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  • Solomon Islands x
  • National Budget, Deficit, and Debt: General x
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Ezequiel Cabezon, Ms. Patrizia Tumbarello, and Mr. Yiqun Wu
Reflecting diseconomies of scale in providing public goods and services, recurrent spending in small states typically represents a large share of GDP. For some small states, this limits the fiscal space available for growth-promoting capital spending. Small states generally face greater revenue volatility than other country groups, owing to their exposure to exogenous shocks (including natural disasters) and narrow production bases. With limited buffers, revenue volatility often results in procyclical fiscal policy as the econometric analysis shows. To strengthen fiscal frameworks, small states should seek to streamline and prioritize recurrent spending to create fiscal space for capital spending. The quality of spending could also be improved through public financial management reform and multiyear budgeting.
International Monetary Fund

Generally, macroeconomic performance has been as envisaged at the time of the program request. The near-term outlook has improved, despite uncertain global conditions. The new government of Solomon Islands remains committed to program targets and objectives agreed. The government’s efforts in adhering to program fiscal targets are commendable, as the main anchor to macroeconomic stability. Excess liquidity in the banking system and commodity price pressures continue to pose inflation risks. Strong adherence to the program would help anchor macroeconomic policy and address structural weaknesses.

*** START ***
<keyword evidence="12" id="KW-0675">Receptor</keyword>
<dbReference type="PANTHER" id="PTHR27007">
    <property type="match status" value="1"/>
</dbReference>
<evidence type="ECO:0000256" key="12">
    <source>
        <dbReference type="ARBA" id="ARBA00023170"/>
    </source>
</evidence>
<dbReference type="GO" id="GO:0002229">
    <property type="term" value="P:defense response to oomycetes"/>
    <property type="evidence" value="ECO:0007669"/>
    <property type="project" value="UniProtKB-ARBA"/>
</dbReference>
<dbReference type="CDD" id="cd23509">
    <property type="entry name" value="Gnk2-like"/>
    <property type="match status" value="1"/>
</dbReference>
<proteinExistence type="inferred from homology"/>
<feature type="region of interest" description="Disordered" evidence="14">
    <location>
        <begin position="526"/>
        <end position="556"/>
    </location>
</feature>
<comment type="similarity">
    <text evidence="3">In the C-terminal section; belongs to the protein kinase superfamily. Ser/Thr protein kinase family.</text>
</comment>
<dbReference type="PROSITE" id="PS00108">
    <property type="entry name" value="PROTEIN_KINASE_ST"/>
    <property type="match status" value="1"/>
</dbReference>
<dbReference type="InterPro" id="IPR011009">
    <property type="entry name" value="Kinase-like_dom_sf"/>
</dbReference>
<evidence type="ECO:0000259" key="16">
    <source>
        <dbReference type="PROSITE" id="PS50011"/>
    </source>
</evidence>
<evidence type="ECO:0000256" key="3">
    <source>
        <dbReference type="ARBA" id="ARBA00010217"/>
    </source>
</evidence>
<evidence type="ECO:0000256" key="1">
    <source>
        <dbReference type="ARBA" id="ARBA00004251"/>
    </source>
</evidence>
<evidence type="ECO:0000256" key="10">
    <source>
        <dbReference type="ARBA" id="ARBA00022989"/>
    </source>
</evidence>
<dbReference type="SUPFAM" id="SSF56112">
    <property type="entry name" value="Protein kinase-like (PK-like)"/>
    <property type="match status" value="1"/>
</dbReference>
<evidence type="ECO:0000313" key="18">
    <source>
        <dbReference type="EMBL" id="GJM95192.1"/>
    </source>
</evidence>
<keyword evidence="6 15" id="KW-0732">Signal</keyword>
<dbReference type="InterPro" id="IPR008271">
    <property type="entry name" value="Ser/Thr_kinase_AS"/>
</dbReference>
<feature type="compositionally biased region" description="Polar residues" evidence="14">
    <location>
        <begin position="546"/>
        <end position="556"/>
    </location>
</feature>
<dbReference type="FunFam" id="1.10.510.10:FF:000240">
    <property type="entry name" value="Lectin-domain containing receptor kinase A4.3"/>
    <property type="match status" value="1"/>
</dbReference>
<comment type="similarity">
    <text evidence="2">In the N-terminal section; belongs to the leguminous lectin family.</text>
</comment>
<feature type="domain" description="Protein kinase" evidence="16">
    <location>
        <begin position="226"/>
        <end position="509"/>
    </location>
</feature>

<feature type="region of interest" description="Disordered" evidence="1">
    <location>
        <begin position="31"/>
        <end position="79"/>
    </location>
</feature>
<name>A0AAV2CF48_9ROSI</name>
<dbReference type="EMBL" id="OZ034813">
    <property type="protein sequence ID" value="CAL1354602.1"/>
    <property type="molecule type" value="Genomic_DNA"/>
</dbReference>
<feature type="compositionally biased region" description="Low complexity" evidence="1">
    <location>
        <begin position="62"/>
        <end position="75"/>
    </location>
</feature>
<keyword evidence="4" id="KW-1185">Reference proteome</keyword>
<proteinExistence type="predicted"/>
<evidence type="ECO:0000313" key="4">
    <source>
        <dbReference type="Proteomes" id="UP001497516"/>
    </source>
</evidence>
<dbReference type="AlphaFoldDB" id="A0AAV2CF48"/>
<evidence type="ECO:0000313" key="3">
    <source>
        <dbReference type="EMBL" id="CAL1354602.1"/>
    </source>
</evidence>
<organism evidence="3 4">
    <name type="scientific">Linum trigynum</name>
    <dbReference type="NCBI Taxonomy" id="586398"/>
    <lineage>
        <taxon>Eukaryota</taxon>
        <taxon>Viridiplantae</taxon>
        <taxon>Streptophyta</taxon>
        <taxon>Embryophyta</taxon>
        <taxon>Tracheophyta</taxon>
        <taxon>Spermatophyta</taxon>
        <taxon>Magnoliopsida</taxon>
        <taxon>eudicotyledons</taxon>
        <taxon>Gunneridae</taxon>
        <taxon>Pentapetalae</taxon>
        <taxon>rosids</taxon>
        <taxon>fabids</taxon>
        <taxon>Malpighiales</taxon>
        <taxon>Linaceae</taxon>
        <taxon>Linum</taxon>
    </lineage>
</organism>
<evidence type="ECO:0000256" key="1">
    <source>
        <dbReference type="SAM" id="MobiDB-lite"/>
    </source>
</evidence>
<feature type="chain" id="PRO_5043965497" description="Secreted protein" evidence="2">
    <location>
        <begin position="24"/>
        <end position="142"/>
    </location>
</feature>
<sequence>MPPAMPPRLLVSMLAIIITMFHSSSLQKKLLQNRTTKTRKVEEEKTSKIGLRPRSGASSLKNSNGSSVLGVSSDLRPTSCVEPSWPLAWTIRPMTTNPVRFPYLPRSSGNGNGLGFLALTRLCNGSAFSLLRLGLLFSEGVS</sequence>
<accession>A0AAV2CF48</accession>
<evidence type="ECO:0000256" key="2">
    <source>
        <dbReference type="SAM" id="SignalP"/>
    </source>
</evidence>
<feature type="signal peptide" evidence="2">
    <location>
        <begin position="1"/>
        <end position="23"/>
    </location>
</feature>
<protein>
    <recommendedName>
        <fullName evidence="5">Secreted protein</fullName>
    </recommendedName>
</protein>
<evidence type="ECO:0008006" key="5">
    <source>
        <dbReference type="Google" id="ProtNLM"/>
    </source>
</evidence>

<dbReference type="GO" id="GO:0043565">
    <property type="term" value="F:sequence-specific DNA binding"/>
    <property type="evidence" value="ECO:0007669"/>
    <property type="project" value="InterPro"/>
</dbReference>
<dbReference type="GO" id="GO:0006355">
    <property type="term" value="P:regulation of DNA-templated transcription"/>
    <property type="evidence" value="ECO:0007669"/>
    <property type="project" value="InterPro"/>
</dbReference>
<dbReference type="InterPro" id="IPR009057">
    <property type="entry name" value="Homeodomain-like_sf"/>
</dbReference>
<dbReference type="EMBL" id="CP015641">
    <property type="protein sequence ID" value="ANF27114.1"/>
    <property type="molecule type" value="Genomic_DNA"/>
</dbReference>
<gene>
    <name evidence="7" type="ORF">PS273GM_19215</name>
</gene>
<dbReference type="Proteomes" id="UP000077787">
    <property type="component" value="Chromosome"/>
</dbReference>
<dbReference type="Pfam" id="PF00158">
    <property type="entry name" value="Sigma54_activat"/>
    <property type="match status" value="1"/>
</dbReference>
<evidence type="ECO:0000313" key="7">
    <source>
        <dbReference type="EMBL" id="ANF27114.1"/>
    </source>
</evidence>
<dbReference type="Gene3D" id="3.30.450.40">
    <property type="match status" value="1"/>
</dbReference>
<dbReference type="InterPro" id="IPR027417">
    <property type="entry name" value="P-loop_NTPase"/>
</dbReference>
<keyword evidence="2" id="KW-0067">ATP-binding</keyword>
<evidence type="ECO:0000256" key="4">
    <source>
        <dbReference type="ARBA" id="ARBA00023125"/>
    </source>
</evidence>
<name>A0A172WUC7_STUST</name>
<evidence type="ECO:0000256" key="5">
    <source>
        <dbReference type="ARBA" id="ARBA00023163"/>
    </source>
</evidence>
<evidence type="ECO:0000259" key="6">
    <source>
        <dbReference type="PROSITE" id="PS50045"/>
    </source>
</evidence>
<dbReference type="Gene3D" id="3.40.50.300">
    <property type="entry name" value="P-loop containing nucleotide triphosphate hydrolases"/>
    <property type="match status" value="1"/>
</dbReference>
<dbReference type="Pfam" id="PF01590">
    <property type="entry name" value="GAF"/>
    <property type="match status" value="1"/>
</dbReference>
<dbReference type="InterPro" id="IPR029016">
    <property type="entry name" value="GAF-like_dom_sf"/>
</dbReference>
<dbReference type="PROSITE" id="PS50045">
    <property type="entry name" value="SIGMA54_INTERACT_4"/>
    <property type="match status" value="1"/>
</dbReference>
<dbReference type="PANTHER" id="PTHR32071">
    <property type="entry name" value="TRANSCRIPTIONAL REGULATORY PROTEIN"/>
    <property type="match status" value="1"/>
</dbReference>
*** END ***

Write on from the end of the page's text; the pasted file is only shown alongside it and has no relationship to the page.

International Monetary Fund

Generally, macroeconomic performance has been as envisaged at the time of the program request. The near-term outlook has improved, despite uncertain global conditions. The new government of Solomon Islands remains committed to program targets and objectives agreed. The government’s efforts in adhering to program fiscal targets are commendable, as the main anchor to macroeconomic stability. Excess liquidity in the banking system and commodity price pressures continue to pose inflation risks. Strong adherence to the program would help anchor macroeconomic policy and address structural weaknesses.

Ms. Gabriela Inchauste, Mr. Bernardin Akitoby, Mr. Benedict J. Clements, and Mr. Sanjeev Gupta
We examine the short- and long-term movements of government spending relative to output in 51 countries. We find that in the short term, the main components of government spending increase with output in about half of the sample countries, with some variation across spending categories and countries. Further, we find that there is a long-term relationship between government spending and output (in line with "Wagner's law") for the majority of countries for at least one spending aggregate. In the short term, we find that power dispersion and government size typically dampen the positive response of government spending to output. Output volatility and financial risk, on the other hand, contribute to the procylicality of government spending.